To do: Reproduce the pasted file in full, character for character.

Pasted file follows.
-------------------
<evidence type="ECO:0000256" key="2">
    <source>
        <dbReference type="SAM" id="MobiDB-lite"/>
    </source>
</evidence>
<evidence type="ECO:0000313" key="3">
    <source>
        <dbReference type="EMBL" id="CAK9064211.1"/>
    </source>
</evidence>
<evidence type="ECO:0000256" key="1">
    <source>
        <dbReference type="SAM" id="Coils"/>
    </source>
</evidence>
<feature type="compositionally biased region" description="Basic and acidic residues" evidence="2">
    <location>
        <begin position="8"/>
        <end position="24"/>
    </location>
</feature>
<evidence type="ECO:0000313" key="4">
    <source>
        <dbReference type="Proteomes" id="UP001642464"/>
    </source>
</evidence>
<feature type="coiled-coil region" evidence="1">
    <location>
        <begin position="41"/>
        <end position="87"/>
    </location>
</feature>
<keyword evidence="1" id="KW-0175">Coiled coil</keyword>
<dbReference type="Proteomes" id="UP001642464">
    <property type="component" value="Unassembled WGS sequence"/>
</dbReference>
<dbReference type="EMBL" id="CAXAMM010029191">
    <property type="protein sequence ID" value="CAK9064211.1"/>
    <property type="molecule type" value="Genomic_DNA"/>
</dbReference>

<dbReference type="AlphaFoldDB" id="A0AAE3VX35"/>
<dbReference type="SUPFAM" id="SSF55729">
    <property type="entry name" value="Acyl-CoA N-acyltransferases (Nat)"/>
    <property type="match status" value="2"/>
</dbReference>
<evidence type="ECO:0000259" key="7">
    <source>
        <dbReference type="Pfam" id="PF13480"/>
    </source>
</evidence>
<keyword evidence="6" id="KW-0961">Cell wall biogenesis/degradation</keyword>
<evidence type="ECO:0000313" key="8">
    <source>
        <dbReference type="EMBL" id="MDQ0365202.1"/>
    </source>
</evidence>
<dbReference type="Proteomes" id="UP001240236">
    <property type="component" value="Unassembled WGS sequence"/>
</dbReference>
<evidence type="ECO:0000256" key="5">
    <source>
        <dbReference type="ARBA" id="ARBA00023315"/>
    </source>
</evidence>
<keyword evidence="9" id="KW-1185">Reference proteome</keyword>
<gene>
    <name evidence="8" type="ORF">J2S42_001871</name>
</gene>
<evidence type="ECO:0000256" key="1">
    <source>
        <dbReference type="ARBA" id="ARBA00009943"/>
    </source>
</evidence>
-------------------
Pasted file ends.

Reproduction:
<evidence type="ECO:0000256" key="2">
    <source>
        <dbReference type="SAM" id="MobiDB-lite"/>
    </source>
</evidence>
<evidence type="ECO:0000313" key="3">
    <source>
        <dbReference type="EMBL" id="CAK9064211.1"/>
    </source>
</evidence>
<evidence type="ECO:0000256" key="1">
    <source>
        <dbReference type="SAM" id="Coils"/>
    </source>
</evidence>
<feature type="compositionally biased region" description="Basic and acidic residues" evidence="2">
    <location>
        <begin position="8"/>
        <end position="24"/>
    </location>
</feature>
<evidence type="ECO:0000313" key="4">
    <source>
        <dbReference type="Proteomes" id="UP001642464"/>
    </source>
</evidence>
<feature type="coiled-coil region" evidence="1">
    <location>
        <begin position="41"/>
        <end position="87"/>
    </location>
</feature>
<keyword evidence="1" id="KW-0175">Coiled coil</keyword>
<dbReference type="Proteomes" id="UP001642464">
    <property type="component" value="Unassembled WGS sequence"/>
</dbReference>
<dbReference type="EMBL" id="CAXAMM010029191">
    <property type="protein sequence ID" value="CAK9064211.1"/>
    <property type="molecule type" value="Genomic_DNA"/>
</dbReference>

<dbReference type="AlphaFoldDB" id="A0AAE3VX35"/>
<dbReference type="SUPFAM" id="SSF55729">
    <property type="entry name" value="Acyl-CoA N-acyltransferases (Nat)"/>
    <property type="match status" value="2"/>
</dbReference>
<evidence type="ECO:0000259" key="7">
    <source>
        <dbReference type="Pfam" id="PF13480"/>
    </source>
</evidence>
<keyword evidence="6" id="KW-0961">Cell wall biogenesis/degradation</keyword>
<evidence type="ECO:0000313" key="8">
    <source>
        <dbReference type="EMBL" id="MDQ0365202.1"/>
    </source>
</evidence>
<dbReference type="Proteomes" id="UP001240236">
    <property type="component" value="Unassembled WGS sequence"/>
</dbReference>
<evidence type="ECO:0000256" key="5">
    <source>
        <dbReference type="ARBA" id="ARBA00023315"/>
    </source>
</evidence>
<keyword evidence="9" id="KW-1185">Reference proteome</keyword>
<gene>
    <name evidence="8" type="ORF">J2S42_001871</name>
</gene>
<evidence type="ECO:0000256" key="1">
    <source>
        <dbReference type="ARBA" id="ARBA00009943"/>
    </source>
</evidence>